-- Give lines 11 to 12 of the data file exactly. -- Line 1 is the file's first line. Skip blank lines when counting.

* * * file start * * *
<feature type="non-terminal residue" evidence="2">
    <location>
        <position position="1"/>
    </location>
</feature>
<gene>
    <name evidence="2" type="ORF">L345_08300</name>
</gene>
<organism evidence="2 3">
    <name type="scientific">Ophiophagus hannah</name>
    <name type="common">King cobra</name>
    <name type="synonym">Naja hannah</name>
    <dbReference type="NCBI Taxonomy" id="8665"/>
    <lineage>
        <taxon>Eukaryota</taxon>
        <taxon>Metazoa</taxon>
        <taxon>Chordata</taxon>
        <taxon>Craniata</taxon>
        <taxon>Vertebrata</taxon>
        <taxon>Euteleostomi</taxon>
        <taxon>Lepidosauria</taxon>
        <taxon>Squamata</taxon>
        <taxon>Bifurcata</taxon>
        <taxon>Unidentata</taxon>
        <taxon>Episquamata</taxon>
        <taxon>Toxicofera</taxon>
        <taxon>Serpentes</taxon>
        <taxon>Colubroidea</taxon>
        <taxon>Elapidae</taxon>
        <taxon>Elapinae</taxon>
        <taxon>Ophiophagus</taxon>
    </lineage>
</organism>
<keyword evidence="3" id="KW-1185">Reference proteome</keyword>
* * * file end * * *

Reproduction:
    <name type="common">King cobra</name>
    <name type="synonym">Naja hannah</name>